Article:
Book Review: “The Perfect World Of Miwako Sumida”

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I’m back with another book review, and this time I’m reviewing “The Perfect World Of Miwako Sumida” by Clarissa Goenawan. I’ve read one of Goenawan’s previous books, “Rainbirds,” and enjoyed it, so I was curious about this book by her and picked it up to read. Here’s a quick summary so we know what it’s about:

“University sophomore Miwako Sumida has hanged herself, leaving those closest to her reeling. In the months before her suicide, she was hiding away in a remote mountainside village, but what, or whom, was she running from?

Ryusei, a fellow student at Waseda who harbored unrequited feelings for Miwako, begs her best friend Chie to bring him to the remote village where she spent her final days. While they are away, his older sister, Fumi, who took Miwako on as an apprentice in her art studio, receives an unexpected guest at her apartment in Tokyo, distracting her from her fear that Miwako’s death may ruin what is left of her brother’s life.”

Content Warning:

This book contains discussions of suicide, sexual assault, and step-incest. If you are uncomfortable reading this sort of content, please avoid reading this book.

Plot Development: 1.5 out of 5 stars

The pacing of this plot was incredibly slow. I’m not sure if it was because of how the story kept going back and forth between memories of specific characters about Miwako and the current timeline. However, I felt that the pacing could be much tighter.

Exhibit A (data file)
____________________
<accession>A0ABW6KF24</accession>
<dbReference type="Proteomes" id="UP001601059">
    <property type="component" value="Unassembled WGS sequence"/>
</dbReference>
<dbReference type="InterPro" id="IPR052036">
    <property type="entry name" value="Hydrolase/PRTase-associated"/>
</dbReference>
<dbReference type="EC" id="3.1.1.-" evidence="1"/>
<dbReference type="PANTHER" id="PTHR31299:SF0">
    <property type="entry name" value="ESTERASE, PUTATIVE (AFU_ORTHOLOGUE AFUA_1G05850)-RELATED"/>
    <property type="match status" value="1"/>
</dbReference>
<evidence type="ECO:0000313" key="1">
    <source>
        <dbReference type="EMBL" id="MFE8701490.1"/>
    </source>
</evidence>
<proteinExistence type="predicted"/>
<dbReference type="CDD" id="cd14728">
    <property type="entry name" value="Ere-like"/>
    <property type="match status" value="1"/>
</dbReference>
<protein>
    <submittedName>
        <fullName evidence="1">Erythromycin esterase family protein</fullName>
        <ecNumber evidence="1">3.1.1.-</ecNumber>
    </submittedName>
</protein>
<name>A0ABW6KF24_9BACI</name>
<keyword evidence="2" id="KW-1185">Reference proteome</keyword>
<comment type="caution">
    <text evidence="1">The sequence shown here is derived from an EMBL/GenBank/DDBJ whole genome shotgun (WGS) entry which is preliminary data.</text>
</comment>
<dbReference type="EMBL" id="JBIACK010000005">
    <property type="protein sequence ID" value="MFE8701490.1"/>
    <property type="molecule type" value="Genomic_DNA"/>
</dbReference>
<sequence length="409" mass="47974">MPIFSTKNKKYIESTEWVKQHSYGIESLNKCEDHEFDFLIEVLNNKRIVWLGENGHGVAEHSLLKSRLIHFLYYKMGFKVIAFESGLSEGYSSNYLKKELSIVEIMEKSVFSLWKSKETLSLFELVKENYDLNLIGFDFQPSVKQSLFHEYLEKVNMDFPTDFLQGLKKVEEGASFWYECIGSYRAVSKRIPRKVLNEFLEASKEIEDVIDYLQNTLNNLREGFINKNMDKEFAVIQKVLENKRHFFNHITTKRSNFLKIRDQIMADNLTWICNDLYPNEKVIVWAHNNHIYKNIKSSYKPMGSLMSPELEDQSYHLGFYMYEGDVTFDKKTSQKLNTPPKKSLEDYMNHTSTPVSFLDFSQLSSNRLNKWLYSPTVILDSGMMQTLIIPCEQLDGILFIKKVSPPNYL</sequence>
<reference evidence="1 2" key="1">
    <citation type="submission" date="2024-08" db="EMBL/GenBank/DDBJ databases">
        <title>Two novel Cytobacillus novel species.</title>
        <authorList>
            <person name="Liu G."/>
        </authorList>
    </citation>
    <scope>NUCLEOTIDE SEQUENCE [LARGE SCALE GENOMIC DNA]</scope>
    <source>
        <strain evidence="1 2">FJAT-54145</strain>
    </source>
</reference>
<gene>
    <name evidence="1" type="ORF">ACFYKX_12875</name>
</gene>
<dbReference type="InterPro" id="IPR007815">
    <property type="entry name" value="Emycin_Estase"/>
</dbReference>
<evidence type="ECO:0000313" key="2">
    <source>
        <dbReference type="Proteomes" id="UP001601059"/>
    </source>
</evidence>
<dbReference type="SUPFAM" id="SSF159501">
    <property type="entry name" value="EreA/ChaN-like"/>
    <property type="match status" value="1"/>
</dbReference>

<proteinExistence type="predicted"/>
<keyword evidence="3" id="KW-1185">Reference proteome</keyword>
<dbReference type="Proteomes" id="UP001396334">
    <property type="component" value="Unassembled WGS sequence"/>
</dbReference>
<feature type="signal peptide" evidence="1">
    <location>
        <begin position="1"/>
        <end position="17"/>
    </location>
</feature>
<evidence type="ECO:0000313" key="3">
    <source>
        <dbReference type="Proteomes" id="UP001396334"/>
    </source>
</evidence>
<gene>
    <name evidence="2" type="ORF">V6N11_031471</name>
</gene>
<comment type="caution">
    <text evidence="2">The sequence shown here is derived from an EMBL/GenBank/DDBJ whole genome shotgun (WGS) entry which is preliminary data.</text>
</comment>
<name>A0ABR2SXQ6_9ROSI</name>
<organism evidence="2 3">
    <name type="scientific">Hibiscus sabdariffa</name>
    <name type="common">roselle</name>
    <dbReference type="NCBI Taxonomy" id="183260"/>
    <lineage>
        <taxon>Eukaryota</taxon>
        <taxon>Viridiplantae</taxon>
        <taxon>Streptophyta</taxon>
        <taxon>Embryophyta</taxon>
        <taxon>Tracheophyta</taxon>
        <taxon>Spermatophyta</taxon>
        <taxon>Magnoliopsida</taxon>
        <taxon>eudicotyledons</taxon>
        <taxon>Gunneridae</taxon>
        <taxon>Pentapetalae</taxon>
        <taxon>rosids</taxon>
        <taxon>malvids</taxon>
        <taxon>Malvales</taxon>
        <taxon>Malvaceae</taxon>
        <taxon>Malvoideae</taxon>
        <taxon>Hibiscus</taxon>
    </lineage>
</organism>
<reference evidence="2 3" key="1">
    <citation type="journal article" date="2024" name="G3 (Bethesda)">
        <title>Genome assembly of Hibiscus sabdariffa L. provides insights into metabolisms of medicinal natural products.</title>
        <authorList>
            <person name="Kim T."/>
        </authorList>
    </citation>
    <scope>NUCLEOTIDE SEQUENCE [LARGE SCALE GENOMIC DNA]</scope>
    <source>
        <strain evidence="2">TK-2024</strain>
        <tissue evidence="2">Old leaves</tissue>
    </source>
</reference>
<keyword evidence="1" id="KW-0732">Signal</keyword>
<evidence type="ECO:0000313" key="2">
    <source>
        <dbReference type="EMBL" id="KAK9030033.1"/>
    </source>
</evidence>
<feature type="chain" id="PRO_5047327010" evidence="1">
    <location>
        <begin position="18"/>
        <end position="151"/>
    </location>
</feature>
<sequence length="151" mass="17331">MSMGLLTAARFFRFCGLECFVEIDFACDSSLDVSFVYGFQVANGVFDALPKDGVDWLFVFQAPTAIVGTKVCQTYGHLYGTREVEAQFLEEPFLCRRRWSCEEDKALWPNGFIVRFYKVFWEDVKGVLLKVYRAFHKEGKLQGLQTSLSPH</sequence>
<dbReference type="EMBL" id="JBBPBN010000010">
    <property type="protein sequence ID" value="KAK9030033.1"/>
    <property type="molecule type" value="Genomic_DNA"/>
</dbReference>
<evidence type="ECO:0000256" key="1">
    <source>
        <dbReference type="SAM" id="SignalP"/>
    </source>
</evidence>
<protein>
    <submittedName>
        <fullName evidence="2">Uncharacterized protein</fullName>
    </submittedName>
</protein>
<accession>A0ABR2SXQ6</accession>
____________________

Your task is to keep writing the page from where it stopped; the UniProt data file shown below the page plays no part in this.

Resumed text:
This book could be cut in half to get rid of so many unnecessary scenes and plotlines that went nowhere. The step-incest plotline between Eiji and Miwako could have been cut out, considering that it was thrown in only a few chapters before the end for shock value more than anything else.

Additionally, the supernatural elements of Miwako reappearing close to the end of the book felt like they came out of nowhere. There was no explanation or foreshadowing whatsoever given to these parts. Considering that this book was initially presented like typical literary fiction, I was surprised and confused to see these elements appear. The book would have made more sense to leave those parts out.

Character Development: 1.5 out of 5 stars

Though the book gave a lot of backstory about Chie, Ryusei, and Miwako, I found it hard to relate to any of the three characters. For example, I found myself sympathizing with Chie over her wanting to fit in and so she altered her stories to become more popular. However, I also disliked how she never told Miwako the truth about herself at all. These actions heavily contrasting to her inner thoughts made it hard for me to understand her.

None of the side characters were engaging, as they only lasted a few scenes each at most. They also did not contribute much to the plot, either.

Overall, I’m rating this book out 1.5 of 5 stars!

This sounded like an interesting book in its concept. However, it fell apart in its execution with the lack of character development and lack of reliability, and the incredibly slow pacing of the plotline. The step-incest and supernatural elements close to the end of the book also felt thrown in for no reason.


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